What Are the Types of Child Custody in Utah?
When parents of minor children don’t share a household, it becomes necessary to decide custody of the children. Often, the question of custody arises in a divorce, but it can also come up in the context of a paternity case or for unmarried parents who don’t live together. Whatever the situation, child custody cases can be challenging and confusing for parents, especially if they are not familiar with the language used in these cases. Let’s discuss the different types of child custody, and the words used to describe child custody in Utah.
Child custody in general refers to who cares for and makes decisions for a child. The law recognizes that there is a difference between day-to-day care and decision-making and responsibility for decisions about larger issues, such as religion, medical treatment, and education. Custody of a child is, therefore, divided into two categories: physical custody and legal custody. Physical custody refers to the parent with whom a child lives. Legal custody refers to decision-making authority regarding major issues in a child’s life.
Physical Custody of Children in Utah
Physical custody depends on how many overnights a child spends with each parent. Physical custody may be joint, sole, or split. Joint physical custody means that a child spends at least 111 nights per year with each parent at their home. As a practical matter, especially when children are in school, joint physical custody works best when the parents live relatively close to one another. Some parents even commit to living in the same neighborhood to minimize the stress on their children of moving back and forth between houses. Joint physical custody allows both parents to be a regular presence in their child’s day-to-day life. However, joint physical custody does not mean that both parents have an exactly equal amount of time with their child.
In sole physical custody, one parent has the child living with him or her for at least 255 overnights per year. A parent who has sole physical custody of their child is called the “custodial parent” and the other parent is called the “non-custodial parent.” A non-custodial parent may still spend plenty of time together with their child; that is referred to as “parent-time.” There are plenty of reasons that a loving, involved parent may be a non-custodial parent. If the parents live far apart, it may make sense for the child to spend the school year in one parent’s home and to see the other for extended periods during school breaks. It may also be more practical for one parent to have sole physical custody if the other parent frequently travels for work and has an unpredictable schedule. Sole physical custody may also be appropriate if one parent has been minimally involved in the child’s life.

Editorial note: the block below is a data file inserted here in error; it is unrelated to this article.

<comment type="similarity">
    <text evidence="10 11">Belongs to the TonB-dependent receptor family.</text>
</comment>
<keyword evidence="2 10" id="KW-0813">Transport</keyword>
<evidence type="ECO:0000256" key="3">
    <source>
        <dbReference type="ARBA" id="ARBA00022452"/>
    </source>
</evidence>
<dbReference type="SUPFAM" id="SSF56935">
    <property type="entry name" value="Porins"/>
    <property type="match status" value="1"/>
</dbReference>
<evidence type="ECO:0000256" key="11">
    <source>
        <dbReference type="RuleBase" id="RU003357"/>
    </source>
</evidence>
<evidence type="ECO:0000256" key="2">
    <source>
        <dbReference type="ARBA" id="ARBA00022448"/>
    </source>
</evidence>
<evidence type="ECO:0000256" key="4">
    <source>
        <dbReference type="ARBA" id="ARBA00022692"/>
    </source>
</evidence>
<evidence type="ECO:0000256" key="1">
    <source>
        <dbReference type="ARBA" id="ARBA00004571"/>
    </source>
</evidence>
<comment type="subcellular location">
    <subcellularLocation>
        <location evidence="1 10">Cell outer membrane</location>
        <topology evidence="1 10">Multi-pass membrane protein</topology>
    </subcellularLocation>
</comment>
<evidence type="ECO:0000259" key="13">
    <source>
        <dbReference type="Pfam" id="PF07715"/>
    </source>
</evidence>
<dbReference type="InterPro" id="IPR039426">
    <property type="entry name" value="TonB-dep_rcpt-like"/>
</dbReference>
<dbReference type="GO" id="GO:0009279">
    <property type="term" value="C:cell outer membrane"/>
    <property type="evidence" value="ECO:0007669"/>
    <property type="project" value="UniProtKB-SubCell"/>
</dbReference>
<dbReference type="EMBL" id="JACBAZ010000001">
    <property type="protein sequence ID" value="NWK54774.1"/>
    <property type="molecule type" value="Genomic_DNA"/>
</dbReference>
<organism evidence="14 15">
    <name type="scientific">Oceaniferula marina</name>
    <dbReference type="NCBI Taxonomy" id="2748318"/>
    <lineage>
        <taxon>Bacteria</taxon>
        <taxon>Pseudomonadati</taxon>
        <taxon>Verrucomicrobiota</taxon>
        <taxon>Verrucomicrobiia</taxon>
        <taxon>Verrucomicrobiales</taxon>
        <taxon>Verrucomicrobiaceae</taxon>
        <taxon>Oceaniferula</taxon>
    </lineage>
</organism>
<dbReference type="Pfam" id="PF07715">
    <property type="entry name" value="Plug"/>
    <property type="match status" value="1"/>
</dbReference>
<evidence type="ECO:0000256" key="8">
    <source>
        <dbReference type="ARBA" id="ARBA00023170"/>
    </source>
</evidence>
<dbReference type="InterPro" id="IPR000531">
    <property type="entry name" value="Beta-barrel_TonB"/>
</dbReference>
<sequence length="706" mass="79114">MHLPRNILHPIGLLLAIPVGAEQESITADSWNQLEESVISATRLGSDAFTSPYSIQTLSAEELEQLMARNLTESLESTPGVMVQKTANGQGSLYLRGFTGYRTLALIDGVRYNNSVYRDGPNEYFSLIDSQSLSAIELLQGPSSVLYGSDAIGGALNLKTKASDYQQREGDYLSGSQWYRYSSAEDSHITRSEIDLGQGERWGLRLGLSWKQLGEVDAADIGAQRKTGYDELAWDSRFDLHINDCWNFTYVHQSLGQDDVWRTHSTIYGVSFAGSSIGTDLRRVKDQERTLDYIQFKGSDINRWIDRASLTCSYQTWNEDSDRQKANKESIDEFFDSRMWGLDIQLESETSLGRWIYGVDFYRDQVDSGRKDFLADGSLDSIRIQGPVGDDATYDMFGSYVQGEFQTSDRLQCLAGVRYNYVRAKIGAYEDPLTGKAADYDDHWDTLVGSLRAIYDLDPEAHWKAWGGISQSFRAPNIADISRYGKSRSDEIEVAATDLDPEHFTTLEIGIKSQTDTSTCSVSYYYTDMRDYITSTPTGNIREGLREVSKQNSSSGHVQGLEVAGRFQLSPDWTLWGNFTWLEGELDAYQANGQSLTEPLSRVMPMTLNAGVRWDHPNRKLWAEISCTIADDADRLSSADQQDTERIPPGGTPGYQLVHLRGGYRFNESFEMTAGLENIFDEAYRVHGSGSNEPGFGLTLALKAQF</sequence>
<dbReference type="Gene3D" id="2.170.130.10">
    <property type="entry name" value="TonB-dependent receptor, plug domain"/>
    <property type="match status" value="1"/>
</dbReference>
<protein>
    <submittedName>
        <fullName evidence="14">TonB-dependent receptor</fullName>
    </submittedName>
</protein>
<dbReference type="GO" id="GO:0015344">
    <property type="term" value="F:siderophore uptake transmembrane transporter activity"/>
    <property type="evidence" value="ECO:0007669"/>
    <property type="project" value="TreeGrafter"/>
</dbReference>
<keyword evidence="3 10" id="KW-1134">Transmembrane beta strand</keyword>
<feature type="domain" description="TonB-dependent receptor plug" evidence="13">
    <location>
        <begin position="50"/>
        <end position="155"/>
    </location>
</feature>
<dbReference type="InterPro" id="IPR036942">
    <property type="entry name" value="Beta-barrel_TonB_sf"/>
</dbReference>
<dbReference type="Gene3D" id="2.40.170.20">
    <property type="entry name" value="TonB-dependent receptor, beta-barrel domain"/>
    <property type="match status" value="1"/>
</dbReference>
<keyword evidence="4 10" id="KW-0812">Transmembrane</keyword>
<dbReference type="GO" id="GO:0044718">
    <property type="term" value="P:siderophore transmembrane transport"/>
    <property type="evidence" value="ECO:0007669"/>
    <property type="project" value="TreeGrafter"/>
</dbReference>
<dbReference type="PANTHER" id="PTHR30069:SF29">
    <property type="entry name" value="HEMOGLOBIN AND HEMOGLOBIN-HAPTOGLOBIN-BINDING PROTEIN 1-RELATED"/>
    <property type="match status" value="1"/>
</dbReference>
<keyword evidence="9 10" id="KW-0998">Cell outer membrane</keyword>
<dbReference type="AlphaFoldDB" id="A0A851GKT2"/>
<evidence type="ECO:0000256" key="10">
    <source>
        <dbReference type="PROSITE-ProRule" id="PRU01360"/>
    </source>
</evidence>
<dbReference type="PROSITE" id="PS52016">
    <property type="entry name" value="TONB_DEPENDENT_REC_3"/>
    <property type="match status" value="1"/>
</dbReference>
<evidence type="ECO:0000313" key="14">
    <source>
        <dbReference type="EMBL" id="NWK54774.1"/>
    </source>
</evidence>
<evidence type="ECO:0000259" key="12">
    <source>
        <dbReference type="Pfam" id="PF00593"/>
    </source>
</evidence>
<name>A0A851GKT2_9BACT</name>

Less common than either joint physical custody or sole physical custody is split physical custody. Split physical custody is sometimes ordered in a family with multiple children, when each parent has sole physical custody of one or more children.
Parents can, and usually do, reach an agreement about physical custody and parent-time. However, even when parents agree, the court must find that a custody arrangement is in the best interest of the child before signing a custody order.
Legal Custody in Utah
Legal custody, or decision-making authority, may be sole or joint. In Utah, there is a “rebuttable presumption” in favor of joint legal custody. Utah courts prefer that both parents be actively involved in making major decisions for their children unless there is a good reason for a different arrangement, such as evidence of domestic violence or abuse by one parent. In other words, unless one parent introduces evidence strong enough to counter the presumption that joint legal custody is in a child’s best interest, the court will order joint legal custody.
Utah Child Custody Arrangements
Depending on the needs and circumstances of a family, there are a variety of possible custody arrangements. Parents often have both joint physical and joint legal custody arrangements. However, it is also common for one parent to have sole physical custody, but for parents to share legal custody. Even in split physical custody situations, parents may share joint legal custody of all children, regardless of which parent each child resides with.
In situations in which it is not in the best interest of the child for parents to share legal or physical custody, one parent may have sole legal and physical custody of the child. If necessary in those situations, the non-custodial parent may have supervised parent-time with the child.
The majority of child custody cases in Utah are settled between the parents, often with the help of their attorneys or through mediation. If you have further questions about the different types of child custody, or need help resolving a Utah child custody dispute, please contact Barton Wood to schedule a consultation.
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